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Reform Debate Is Personal for Schwartz

After just four years in Congress, Rep. Allyson Schwartz (D-Pa.) is poised to play a major role in the upcoming debate over health care reform.

Despite her relatively junior status, Schwartz has risen to vice chairwoman of both the House Budget Committee and the moderate New Democrat Coalition — positions that have already enabled her to influence how the economic stimulus package addressed health care. The Congresswoman will also be a key player in other efforts to overhaul the health care system, beginning with the fight over the federal budget.

Schwartz has been intimately involved with the intricacies of the health care debate since the early 1990s, when she helped write Pennsylvania’s version of the State Children’s Health Insurance Program.

But her experience goes back even further. Schwartz had a firsthand look at health care issues from a very young age as the daughter of a dentist who practiced in the family home. She was a social worker by training, worked as a community organizer and started a women’s health center.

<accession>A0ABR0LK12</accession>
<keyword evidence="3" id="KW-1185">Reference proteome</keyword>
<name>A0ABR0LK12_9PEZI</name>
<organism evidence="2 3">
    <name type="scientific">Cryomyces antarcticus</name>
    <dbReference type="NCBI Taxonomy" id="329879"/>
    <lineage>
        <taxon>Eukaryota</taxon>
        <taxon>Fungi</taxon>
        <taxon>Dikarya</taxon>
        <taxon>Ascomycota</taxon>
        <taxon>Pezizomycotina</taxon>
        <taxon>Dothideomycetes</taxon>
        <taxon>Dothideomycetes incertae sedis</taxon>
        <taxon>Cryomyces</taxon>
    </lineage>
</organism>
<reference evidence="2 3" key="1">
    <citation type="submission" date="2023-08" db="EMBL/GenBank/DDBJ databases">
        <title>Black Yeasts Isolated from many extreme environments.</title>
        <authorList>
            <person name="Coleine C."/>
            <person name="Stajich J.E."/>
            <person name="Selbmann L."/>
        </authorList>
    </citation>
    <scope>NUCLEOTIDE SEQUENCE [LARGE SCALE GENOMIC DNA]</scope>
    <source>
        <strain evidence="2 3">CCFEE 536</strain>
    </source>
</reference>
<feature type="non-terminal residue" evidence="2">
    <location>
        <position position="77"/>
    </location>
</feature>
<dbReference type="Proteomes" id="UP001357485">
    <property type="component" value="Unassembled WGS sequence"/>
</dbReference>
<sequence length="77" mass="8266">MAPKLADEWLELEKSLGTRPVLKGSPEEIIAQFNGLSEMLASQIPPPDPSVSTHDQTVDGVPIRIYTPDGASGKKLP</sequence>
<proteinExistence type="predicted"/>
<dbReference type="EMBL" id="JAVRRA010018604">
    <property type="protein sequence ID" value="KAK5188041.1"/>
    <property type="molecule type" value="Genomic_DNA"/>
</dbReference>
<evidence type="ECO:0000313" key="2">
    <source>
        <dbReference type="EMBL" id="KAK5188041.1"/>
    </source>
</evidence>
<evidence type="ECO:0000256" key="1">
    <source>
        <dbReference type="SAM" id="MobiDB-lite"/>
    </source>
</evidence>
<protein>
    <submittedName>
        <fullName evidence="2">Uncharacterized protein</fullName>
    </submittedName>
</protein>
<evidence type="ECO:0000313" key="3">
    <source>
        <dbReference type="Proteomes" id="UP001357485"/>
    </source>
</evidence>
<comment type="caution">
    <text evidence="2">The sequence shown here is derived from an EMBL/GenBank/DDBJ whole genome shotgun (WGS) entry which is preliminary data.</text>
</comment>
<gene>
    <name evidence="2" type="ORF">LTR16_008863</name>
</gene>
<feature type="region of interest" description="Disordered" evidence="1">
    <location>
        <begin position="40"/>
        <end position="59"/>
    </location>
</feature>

Experts cite her willingness to work across the aisle and unusual expertise and passion for health care as reasons why Schwartz is becoming a powerful voice for reform on Capitol Hill.

“She is an objective leader and she wants to hear all sides of an issue to ensure that we are making the best choices in reforming health care in this country,” said Jeri Kubicki, the National Association of Manufacturers’ vice president for human resources policy.

Schwartz is “one of the fastest-rising Members in the House” and is knowledgeable about health care issues and knows how to effectively argue for her views, said Bruce Lesley, president of the children’s advocacy group First Focus.

With Schwartz, “you know you have a champion that can get the issue across the aisle,” added Ron Pollack, the founding executive director of the liberal health care group Families USA.

Debra Ness, the president of the National Partnership for Women and Families, said the Congresswoman impresses advocates with her knowledge of the complicated details of health care, including payment and delivery systems — issues that are too esoteric for many Members.